I read a story about the Iranian Bourse about 2 years ago now it seems (lost the links – 2 computer crashes – driving a old Volvo here) but I lost the links.
    The Iranian bourse story that I read had a huge impact on me. Woke me up re US funny money. The Iranian bourse and its implications had a huge impact on how I deal with dollar investments of any kind.
    Now the Iranian bourse story is back. Why?
    Is the Iranian bourse just another story – of many I might add – that is being rehashed as an excuse to invade Iran?

    DOES THE IRANIAN BOURSE REALLY EXIST?

    CAN ANYONE CONFIRM?

    If the Iranian bourse is a reality:

    Think China, India. Why not buy oil in something other than the anemic, lower than stated value dollar?

    I’ve read several places that BushCo invaded Iraq because Hussein wanted to sell their oil priced in euros – not dollars – and the cyborg Cheney would have none of that!

    Imagine – China and India buying oil in euro’s. Cutting out the middle man – the U.S. – whose tank of credit, e.g., the US dollar on the world markets is RUNNING ON FUMES ALONE.

    As my father would say: Ohy, yoi, yoi.
    Dad was Slovak 100% but he learned money from the Jewish he worked for at a slaughterhouse.:-)

    Again, Can anyone confirm the existence of the Iranian Oil Bourse?
    Thank you for any info in this regard.
    E

  6. Eileen Says:

    Oh, and Zuma,
    I have in my possession jewelry from Persia (now Iran) given to me from my sister Cindy (deceased in 1983) and her lover Shahiid, who taught me how to drive a stick shift, was deported to Iran in the late ’80’s and then committed suicide. Its not gemstone jewelry, but native artwork. All the more precious to me because of its native hand work.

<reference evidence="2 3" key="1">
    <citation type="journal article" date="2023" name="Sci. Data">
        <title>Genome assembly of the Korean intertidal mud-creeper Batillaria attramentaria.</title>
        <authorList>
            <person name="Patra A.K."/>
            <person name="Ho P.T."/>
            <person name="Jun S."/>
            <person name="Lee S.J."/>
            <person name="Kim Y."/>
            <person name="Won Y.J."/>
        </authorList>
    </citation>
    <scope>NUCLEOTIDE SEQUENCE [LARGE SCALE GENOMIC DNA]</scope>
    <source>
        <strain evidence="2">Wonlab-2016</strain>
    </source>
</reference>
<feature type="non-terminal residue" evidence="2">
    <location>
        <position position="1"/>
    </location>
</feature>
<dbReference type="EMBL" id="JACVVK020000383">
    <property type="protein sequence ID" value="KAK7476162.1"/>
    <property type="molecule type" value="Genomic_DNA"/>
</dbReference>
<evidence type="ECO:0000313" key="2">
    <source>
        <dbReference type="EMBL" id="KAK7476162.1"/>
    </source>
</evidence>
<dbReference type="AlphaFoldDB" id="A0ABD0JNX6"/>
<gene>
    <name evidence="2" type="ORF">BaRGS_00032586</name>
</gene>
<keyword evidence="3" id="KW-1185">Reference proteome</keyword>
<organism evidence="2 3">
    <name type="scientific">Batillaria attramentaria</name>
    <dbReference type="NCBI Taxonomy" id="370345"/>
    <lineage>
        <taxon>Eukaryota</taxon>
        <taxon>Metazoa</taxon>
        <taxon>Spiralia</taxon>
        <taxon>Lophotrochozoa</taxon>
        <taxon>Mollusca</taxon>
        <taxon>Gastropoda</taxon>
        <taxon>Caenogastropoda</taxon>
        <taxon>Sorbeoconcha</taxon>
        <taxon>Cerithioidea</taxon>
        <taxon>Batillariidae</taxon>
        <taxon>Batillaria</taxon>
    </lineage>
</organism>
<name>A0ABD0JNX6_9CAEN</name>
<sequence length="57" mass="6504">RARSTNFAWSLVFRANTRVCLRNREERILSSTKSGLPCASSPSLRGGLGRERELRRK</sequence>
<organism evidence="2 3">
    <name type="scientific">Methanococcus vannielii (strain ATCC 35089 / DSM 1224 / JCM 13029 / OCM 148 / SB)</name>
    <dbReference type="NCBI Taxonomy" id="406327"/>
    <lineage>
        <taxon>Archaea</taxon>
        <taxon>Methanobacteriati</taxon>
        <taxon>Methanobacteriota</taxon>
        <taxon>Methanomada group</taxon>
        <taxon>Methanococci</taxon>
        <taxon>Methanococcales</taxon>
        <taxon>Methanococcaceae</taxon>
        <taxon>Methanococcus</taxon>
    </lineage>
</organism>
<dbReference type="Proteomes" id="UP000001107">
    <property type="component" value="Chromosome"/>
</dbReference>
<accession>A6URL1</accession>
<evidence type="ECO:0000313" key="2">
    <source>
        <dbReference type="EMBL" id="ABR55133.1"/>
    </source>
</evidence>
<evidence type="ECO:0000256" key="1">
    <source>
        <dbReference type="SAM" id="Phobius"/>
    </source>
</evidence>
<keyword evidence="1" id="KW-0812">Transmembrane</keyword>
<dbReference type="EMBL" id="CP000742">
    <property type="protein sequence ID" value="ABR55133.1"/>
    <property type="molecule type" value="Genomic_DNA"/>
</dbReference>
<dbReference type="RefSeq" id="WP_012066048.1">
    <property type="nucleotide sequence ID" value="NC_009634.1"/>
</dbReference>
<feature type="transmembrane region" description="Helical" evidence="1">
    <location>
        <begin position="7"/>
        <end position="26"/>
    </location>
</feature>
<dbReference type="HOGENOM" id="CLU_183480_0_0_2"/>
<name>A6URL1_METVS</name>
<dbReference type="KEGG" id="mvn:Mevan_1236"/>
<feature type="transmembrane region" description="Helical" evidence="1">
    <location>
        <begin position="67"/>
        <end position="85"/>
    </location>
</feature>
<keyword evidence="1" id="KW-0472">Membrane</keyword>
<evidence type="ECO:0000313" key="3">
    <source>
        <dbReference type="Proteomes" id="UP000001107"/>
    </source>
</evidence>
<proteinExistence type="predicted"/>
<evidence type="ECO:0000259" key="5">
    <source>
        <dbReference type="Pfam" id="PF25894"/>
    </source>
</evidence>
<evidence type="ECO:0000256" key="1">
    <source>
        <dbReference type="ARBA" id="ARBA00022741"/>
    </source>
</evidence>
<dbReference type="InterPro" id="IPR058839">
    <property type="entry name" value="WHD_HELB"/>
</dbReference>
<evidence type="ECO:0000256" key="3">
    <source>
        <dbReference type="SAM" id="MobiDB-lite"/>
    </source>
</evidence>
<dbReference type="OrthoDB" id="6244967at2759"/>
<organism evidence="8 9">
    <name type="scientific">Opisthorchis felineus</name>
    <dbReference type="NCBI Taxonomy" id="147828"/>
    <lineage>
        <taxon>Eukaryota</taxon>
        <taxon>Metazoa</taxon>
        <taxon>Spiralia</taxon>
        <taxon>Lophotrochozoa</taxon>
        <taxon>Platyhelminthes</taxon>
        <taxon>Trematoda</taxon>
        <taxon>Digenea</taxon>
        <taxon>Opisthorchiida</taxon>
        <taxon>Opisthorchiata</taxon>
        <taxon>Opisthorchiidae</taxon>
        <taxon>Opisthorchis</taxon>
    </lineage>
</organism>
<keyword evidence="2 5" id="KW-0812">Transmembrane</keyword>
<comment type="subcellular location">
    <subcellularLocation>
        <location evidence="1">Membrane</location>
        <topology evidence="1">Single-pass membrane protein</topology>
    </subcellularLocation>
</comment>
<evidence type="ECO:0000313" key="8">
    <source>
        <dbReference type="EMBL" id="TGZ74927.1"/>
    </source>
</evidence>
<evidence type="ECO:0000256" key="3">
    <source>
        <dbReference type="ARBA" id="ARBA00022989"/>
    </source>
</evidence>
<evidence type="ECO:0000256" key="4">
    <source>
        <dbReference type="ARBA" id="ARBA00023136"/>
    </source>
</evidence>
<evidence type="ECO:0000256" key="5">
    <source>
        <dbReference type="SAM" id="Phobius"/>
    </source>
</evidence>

I can’t even remember who told me Sahiid committed suicide. His death was another drip, drip, drip of lives lost of those I loved who were revolutionary’s in their own right. Seemed like I went through I steady stream of losses of that kind, and so, I just blanked a lot of info out on these loved ones passing, just because I had to find a way to cope losing one after the other of the elders and teachers in my life up til then.

  7. goritsas Says:

    Well, no need for further speculation. It was clearly the result of the International Brotherhood of Undersea Cable Spotters. You know, like train spotters and plane spotters, and so on. They use dinky untrackable personal submersibles and follow these cables as part of their deeply personal quests, ones they often share during group sessions.

    As they are totally committed, and possible need committing, to the sanctity and security of these cables as they follow them during their deeply personal quests, it occurred to this intrepid group to ensure their beloved undersea cables were as robust as possible, able to withstand a little pulling by an anchor, say. As this was the first time these particular members had been to this particular location devotedly following these particular undersea cables, and their bloody satellite Internet connection was playing up, connecting to the global database of previous tests was impossible. After a rather short meeting of the minds, such minds as were present, the decision was taken to press ahead despite the great dive into the unknown.

    When they realised no suitable anchor was to hand one bright spark suggested magnesium cutting torches. This was met with resounding crys of affirmation from the balance of the neoprene suited aficionados.

    After discovering the first two cables, they realised to their great pleasure there weren’t just two, nor three, but four cables they would have to ensure were robust enough for the great tasks assigned them. Internet traffic is a nearly sacred office, even for the inert mass that comprises undersea fibre optics.

    Igniting four torches in perfect synchronicity (being prepared they carried not only the two torches they would need but a spare for each), they began the sacred ritual unknow to those outside the IBoUCS and prayed for mercy and forgiveness.